Sick men of Europe
We're still a month away from the completion of the qualifiers for next year's European Championship finals and we only know six of the 16 finalists. But it's already clear that the tournament will feature the usual suspects -- with the likely exception of dear old England.
For UEFA, the seedings of the qualifying groups have worked a treat. Apart from England, which was outwitted by
The change in qualifying format -- the top two in each group now qualify automatically, rather than group winners qualifying automatically and runners-up playing off against other -- has helped the big guns, and squeezed out the smaller nations. There will be no Latvia (the surprise qualifier in '04) or Slovenia (the shock inclusion in '00) at Euro '08.
The biggest shock has been provided by England, which needs a minor miracle if it is to avoid failure to qualify for a major tournament for first time since 1994. Its destiny is out of its hands, though the conspiracy theories that have emerged -- suggesting Israel will go easy on Russia in Tel Aviv in a game that England needs the Israelis to win -- are surely wide of the mark.
With the exception of Germany, all the major nations have struggled at some point during the qualifying campaign -- and even Germany capitulated to the Czech Republic in Munich last week, losing 3-0 in its first game since securing qualification.
Italy and France, last year's World Cup finalists, played out a tepid draw in Milan last month, and both have dropped points against key opponents in their group, with the French losing home and away to Scotland and Italy being held at home by Lithuania. Spain, meanwhile, suffered a humiliating defeat to Northern Ireland early on in the campaign.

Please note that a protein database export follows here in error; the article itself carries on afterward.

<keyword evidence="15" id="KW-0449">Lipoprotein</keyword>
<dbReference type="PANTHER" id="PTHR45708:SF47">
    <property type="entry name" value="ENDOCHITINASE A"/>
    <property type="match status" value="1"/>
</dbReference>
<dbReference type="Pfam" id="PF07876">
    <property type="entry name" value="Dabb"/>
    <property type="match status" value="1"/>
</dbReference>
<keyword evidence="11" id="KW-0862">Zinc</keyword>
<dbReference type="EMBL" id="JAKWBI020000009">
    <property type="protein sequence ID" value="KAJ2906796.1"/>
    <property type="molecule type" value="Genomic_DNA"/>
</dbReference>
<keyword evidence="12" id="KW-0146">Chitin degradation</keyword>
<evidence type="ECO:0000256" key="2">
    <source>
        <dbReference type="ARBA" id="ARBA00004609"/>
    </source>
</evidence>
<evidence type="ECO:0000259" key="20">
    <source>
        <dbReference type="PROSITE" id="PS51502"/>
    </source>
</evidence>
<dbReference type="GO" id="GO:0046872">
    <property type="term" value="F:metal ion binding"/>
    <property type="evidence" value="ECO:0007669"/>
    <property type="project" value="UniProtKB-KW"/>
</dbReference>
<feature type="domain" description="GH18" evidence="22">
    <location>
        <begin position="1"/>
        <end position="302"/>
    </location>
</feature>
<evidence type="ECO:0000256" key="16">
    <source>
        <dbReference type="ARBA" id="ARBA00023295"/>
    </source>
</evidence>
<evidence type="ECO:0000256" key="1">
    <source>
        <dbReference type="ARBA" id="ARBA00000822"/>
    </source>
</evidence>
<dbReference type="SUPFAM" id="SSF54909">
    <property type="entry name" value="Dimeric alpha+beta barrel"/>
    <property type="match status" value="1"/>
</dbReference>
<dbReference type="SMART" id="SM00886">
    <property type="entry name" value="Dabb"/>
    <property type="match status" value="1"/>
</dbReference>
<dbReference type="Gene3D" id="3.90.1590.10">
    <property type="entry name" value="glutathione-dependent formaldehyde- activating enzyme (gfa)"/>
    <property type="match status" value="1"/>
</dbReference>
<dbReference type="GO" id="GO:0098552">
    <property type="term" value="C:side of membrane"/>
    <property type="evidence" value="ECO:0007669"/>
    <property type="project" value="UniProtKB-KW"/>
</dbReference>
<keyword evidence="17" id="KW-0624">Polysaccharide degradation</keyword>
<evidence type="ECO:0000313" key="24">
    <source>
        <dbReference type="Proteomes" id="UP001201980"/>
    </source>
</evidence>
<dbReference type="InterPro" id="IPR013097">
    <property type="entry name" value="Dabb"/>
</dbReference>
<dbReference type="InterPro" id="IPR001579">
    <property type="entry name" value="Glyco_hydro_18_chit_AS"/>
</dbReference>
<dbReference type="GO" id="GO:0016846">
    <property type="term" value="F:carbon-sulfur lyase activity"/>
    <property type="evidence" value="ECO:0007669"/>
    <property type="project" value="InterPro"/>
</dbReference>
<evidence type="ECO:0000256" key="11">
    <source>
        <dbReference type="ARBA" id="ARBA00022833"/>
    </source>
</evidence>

But unlike England, all of the above countries have taken maximum points from all of their other games.
Aside from England, the qualifying campaigns that will be deemed "failures" have been those of middle-ranking countries such as Belgium, Denmark and Turkey. The sorry state of Belgian soccer has been reflected by a campaign that is likely to see Belgium finish fifth, behind Poland, Portugal, Serbia and Finland.
Denmark, meanwhile, has not recovered from abandonment of its home game against Sweden in June, when the Swedes were awarded all the points when the game in Copenhagen was abandoned after a Danish fan ran onto the pitch and attacked
But for middle-ranking nations such as Denmark, such a wave only comes along once in a generation. The Danes had such a squad in '92, while Bulgaria with
This century, it has been harder to find national sides that conform to Nielsen's theory. Ukraine, led by
From the Euro '08 qualifiers, it has been hard to identify any teams who might rise above their previous performances and enjoy a moment in the sun next summer. Scotland is enjoying a remarkable renaissance under
The Scots could make it to next summer's finals, where the likes of
The Tartan Army, as Scotland's traveling fans are called, are always a welcome addition to any tournament. Their last appearance at a major final -- the '98 World Cup in France -- was memorable for their good-natured behavior, in stark contrast to the small band of England fans that smashed up a waterfront in Marseille.
Sadly for England, its fans are unlikely to get a chance to redeem themselves next summer.